What Kind Of Specialist Should I See To Strengthen Back Muscles?

Cindy asks the question: 'Who Do I See To Help Me Strengthen My Back Muscles?'

ByMichael Clark, M.D., M.P.H., Associate Professor, Department of Psychiatry and Behavioral Sciences, Johns Hopkins University School of Medicine

— -- Question: My name is Cindy, and I've had back pain for 12 years. I get frequent muscle spasms from the pain. I'd like to go to a specialist to give me a program to strengthen my back muscles, but I don't know the difference between a physiatrist, a physical therapist, and a trainer. Who do you recommend I go to, and what qualifications should they have so I can be sure that I'm not going to hurt myself following their recommendations?

Answer: Hi, Cindy. This is an important issue because we're all confused about who to see for what problem.

A physiatrist is a physician who specializes in physical medicine and rehabilitation. They have the most extensive training in these types of problems -- rehabilitation for chronic pain syndromes and other structural difficulties like amputations, stroke, spinal cord injuries.

A physical therapist has gone through a very specific training program -- understanding body mechanics, the different functions of the body, how the muscles, joints, ligaments all come together to help us do what we need to do at a physical level.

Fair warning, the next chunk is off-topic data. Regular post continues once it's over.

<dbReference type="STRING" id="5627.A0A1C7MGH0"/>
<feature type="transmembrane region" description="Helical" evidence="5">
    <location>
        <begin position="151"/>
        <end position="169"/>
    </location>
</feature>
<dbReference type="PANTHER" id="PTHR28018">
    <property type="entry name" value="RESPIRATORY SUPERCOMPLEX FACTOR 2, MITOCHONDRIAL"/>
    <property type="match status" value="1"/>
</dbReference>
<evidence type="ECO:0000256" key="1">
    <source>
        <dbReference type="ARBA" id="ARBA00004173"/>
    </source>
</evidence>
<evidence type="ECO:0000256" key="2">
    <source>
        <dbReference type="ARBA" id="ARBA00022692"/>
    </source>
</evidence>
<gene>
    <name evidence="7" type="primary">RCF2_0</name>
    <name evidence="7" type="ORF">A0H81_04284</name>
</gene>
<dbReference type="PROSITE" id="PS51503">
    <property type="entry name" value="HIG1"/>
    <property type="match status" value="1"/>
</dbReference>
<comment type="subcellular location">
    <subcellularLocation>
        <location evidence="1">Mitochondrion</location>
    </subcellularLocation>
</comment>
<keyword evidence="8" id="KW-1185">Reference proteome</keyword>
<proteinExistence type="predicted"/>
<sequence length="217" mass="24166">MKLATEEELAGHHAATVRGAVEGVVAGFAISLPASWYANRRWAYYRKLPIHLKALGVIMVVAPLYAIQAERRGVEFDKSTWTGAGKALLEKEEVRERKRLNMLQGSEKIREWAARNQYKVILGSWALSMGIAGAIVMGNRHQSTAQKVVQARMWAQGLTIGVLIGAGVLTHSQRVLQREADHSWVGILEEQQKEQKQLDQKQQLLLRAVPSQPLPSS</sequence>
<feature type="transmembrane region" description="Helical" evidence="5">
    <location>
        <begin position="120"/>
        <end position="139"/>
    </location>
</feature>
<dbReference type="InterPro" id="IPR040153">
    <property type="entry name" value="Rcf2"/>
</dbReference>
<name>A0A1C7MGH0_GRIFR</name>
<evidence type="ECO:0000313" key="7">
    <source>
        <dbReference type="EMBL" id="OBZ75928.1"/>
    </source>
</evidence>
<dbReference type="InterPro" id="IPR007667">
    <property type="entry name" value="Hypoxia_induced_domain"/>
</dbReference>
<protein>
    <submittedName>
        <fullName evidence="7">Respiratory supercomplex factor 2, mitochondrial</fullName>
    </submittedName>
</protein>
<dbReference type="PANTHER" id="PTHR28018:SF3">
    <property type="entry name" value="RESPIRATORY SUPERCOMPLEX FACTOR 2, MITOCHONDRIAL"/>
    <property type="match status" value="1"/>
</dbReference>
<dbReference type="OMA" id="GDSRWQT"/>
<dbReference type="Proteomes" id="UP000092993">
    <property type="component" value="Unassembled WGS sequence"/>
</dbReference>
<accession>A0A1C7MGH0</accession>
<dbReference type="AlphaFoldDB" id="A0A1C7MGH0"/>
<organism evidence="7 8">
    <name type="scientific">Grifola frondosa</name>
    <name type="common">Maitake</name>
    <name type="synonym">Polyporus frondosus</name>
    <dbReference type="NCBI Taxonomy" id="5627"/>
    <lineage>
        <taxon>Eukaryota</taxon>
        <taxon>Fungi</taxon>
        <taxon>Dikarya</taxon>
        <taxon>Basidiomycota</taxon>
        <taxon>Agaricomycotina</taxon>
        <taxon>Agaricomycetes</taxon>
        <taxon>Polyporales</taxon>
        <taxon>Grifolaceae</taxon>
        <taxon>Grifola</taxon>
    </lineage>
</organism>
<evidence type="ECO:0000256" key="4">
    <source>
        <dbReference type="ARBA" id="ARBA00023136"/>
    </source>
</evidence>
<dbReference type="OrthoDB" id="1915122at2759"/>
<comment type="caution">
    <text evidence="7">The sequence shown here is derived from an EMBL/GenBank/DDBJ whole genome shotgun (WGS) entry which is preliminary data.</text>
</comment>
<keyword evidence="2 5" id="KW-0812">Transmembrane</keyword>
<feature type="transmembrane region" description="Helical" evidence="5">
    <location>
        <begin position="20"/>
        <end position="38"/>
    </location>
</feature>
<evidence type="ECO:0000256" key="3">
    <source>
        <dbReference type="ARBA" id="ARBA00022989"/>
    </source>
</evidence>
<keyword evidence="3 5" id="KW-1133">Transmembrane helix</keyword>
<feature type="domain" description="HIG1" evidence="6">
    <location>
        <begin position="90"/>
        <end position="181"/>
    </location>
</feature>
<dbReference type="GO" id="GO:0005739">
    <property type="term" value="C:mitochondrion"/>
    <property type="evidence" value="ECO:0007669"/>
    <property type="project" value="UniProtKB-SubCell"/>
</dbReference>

And a trainer can have a variety of credentials or experiences dealing with physical fitness, long-distance training, and also addressing some of the problems that patients with chronic pain experience.

When it comes to selecting the right person, it's important to have first a diagnosis of what the problem is. That, most likely, is going to be delivered by a physician who specializes in your problem. At that point, your physician can help figure out who else should be involved to carry out the treatment plan. It may be a trainer, might be a physical therapist, or it might be the physician themself.

The important thing is to know the credentials of the person that you're seeing, understand their experience or expertise in working with these types of problems that you have, and then asking them to explain the treatment that they're proposing. If they cannot give it to you in a simple, coherent rationale, then you should be wary, and think about going to someone else who might be able to give you a treatment that is better for you.

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